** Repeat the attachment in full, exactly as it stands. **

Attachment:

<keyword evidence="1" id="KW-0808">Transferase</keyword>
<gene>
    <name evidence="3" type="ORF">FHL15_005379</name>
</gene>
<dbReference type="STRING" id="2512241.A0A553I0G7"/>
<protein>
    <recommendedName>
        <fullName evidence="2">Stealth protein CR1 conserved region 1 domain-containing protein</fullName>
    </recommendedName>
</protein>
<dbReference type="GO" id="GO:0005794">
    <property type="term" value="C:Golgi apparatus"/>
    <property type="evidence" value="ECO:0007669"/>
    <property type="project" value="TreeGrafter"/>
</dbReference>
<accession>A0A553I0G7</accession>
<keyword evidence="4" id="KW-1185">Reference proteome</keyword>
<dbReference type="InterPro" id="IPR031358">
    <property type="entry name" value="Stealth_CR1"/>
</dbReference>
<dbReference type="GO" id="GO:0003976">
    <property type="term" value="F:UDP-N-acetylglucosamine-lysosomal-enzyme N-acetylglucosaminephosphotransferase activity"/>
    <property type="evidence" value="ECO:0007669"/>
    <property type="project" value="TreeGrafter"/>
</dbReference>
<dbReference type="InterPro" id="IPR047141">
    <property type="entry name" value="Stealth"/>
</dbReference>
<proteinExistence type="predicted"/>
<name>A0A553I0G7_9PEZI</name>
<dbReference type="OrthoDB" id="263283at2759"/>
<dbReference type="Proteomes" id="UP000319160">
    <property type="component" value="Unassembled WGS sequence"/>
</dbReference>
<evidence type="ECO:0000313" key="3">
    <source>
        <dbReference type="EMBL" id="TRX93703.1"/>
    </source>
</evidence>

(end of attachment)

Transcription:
<keyword evidence="1" id="KW-0808">Transferase</keyword>
<gene>
    <name evidence="3" type="ORF">FHL15_005379</name>
</gene>
<dbReference type="STRING" id="2512241.A0A553I0G7"/>
<protein>
    <recommendedName>
        <fullName evidence="2">Stealth protein CR1 conserved region 1 domain-containing protein</fullName>
    </recommendedName>
</protein>
<dbReference type="GO" id="GO:0005794">
    <property type="term" value="C:Golgi apparatus"/>
    <property type="evidence" value="ECO:0007669"/>
    <property type="project" value="TreeGrafter"/>
</dbReference>
<accession>A0A553I0G7</accession>
<keyword evidence="4" id="KW-1185">Reference proteome</keyword>
<dbReference type="InterPro" id="IPR031358">
    <property type="entry name" value="Stealth_CR1"/>
</dbReference>
<dbReference type="GO" id="GO:0003976">
    <property type="term" value="F:UDP-N-acetylglucosamine-lysosomal-enzyme N-acetylglucosaminephosphotransferase activity"/>
    <property type="evidence" value="ECO:0007669"/>
    <property type="project" value="TreeGrafter"/>
</dbReference>
<dbReference type="InterPro" id="IPR047141">
    <property type="entry name" value="Stealth"/>
</dbReference>
<proteinExistence type="predicted"/>
<name>A0A553I0G7_9PEZI</name>
<dbReference type="OrthoDB" id="263283at2759"/>
<dbReference type="Proteomes" id="UP000319160">
    <property type="component" value="Unassembled WGS sequence"/>
</dbReference>
<evidence type="ECO:0000313" key="3">
    <source>
        <dbReference type="EMBL" id="TRX93703.1"/>
    </source>
</evidence>